|
|
Examiner
  • Diane Mack: Who's that knocking at my door?

  • Last Friday night, I returned home, tired, after a long week. I had grabbed a salad, on the way home, so I plopped onto the bed in our spare bedroom. I began to eat my salad and watch the news.

    • email print
  • Last Friday night, I returned home, tired, after a long week. I had grabbed a salad, on the way home, so I plopped onto the bed in our spare bedroom. I began to eat my salad and watch the news.
    I was very glad the weekend was clear from activities and work.
    I realized just how tired I was (my head kept falling into the croutons), therefore I headed to bed. As I sat down to the computer to log off, I heard a knock at the door.
    Now who would be stopping by, late on a Friday night.
    I told Kelsey’s staff to answer the door.
    Five minutes later, I heard a group of people coming up the hallway. Then all of a sudden, there they were, standing at my bedroom door, my daughter Kortney, hubby Chase and grandkids, Camille and Elliott.
    They had come to surprise me for the three-day weekend.
    What a happy weekend for me!
    Although, it was a bit, funny, too.
    Kortney and Chase had decided, at the last moment, to drive from Ohio to Missouri. As their little Nissan rounded the corner on our street, Camille threw up. Mom was holding her, covered with her last meal and Elliott was screaming.
    Kortney planned to have the kids at the front door, knocking on the screen door. She was going to video, me, in shock when I saw my visitors. But their plans changed suddenly when Camille got sick. They simply rushed down the hallway, with babies in arms, and started the bath water.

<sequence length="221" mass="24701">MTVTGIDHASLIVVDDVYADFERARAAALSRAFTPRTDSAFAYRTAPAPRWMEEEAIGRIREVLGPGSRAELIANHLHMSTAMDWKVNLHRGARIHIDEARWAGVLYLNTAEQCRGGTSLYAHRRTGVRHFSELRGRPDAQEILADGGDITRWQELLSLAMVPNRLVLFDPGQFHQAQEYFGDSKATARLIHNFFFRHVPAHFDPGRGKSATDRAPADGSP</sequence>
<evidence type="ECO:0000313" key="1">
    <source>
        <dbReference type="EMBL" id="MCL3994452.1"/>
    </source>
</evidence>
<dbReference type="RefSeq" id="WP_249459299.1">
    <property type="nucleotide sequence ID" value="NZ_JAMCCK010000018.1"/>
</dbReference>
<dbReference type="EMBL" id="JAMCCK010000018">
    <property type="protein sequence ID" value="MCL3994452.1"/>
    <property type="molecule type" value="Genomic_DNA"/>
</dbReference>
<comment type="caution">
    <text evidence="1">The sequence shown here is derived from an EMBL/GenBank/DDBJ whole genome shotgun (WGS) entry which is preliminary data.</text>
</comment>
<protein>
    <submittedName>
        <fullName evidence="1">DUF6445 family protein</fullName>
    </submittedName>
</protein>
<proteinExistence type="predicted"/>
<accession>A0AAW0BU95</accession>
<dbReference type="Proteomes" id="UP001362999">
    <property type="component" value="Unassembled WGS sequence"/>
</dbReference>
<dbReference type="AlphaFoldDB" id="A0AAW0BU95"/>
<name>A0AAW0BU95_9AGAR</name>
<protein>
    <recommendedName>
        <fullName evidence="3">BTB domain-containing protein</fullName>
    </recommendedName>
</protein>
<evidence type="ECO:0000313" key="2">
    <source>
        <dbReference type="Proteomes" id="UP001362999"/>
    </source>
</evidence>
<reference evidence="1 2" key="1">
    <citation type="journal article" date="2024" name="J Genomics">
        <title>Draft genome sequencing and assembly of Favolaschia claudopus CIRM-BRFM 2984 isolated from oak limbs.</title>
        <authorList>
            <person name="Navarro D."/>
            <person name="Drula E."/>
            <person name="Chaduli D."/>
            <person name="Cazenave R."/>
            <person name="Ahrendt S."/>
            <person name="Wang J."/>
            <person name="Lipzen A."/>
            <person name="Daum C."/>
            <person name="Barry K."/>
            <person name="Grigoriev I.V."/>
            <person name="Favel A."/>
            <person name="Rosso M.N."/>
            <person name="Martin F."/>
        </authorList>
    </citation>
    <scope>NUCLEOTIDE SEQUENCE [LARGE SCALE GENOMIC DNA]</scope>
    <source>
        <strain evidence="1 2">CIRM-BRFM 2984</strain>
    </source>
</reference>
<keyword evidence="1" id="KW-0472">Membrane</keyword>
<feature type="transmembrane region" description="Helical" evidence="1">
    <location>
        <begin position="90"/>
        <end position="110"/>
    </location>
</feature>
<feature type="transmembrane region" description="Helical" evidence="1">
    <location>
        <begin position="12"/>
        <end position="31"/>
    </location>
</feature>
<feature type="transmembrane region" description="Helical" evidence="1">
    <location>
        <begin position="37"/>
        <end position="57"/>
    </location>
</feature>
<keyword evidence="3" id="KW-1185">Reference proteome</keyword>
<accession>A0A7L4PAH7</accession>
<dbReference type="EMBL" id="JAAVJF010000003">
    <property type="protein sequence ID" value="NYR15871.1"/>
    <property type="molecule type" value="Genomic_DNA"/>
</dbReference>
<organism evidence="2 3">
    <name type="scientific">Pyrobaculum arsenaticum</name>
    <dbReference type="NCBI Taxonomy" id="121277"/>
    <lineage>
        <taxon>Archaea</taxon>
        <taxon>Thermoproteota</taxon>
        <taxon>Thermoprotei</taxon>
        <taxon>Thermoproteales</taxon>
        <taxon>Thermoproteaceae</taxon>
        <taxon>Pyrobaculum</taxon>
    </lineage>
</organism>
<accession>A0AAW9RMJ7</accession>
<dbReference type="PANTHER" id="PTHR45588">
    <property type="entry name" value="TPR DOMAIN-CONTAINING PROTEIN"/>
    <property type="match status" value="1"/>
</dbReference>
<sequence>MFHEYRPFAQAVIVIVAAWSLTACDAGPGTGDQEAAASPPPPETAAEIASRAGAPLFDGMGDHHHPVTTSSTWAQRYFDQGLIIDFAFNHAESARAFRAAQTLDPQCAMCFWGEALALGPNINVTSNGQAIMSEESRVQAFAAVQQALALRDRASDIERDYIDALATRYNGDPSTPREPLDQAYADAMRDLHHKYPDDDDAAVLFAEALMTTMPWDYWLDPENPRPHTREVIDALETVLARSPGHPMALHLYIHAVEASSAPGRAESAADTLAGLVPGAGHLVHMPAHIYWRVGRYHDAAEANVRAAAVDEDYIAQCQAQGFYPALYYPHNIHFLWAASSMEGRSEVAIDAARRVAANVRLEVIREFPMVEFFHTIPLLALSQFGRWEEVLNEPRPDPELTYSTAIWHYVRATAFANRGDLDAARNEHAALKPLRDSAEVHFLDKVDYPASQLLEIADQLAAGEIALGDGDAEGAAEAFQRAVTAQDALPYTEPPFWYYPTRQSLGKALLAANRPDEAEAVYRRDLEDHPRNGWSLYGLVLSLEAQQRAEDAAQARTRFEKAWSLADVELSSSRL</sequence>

Who cares, no sickness was going to keep me from hugging my grandkids.
    And it has been fun. Sippy cups, bottles, diapers, baby wipes, Cheerios, candy, onesies, Johnson & Johnson, night feedings, barrettes, bows and mini Puma sweat suits.
    I hadn’t seen Elliott since he entered this world.
    The married kids all live in other states. I have kind of settled in, on that one. But grandkids grow too fast; it saddens me.
    When I left Elliott, he was sleeping, round the clock, rarely opened his eyes, cried on and off and had a small reminder of his attachment to mommy. It was sad for me to leave him, Camille and mommy.
    But here he was, stretched out across my bed, three and a half months later. He was smiling, cooing, and grabbing his hands. He whispered to me, ‘Hi grandma” (not really). However, his eyes beamed hello.
    The next day, feeling much better, Camille went right for the basement, and all of grandma’s toys. Those toys don’t get played with very often.
    Well, enough bragging . . .
    It’s interesting how, and what, you teach your children. More than once, over the past 30 years, I’d pack the kids and drive across country to see my parents. And yes, a few times, we’d do it unbeknownst to my family.
    Page 2 of 2 - I planned the same arrival. I’d stand the kids at the front door, ring the doorbell, and hide in the alley next door. My mom would scream, “Oh my glory” and hug each of the kids, while she pulled them in the door. It was a good feeling, as a daughter, to surprise my mom in that manner.
    You know it feels good, as a mommy, too.
    Diane Mack is coordinator of Putting Families First, Jackson County’s Family Week Foundation. Email her at  Jacksoncountyfamilyweek@juno.com or visit www.jacksoncountyfamilyweek.org.
     
     
      • calendar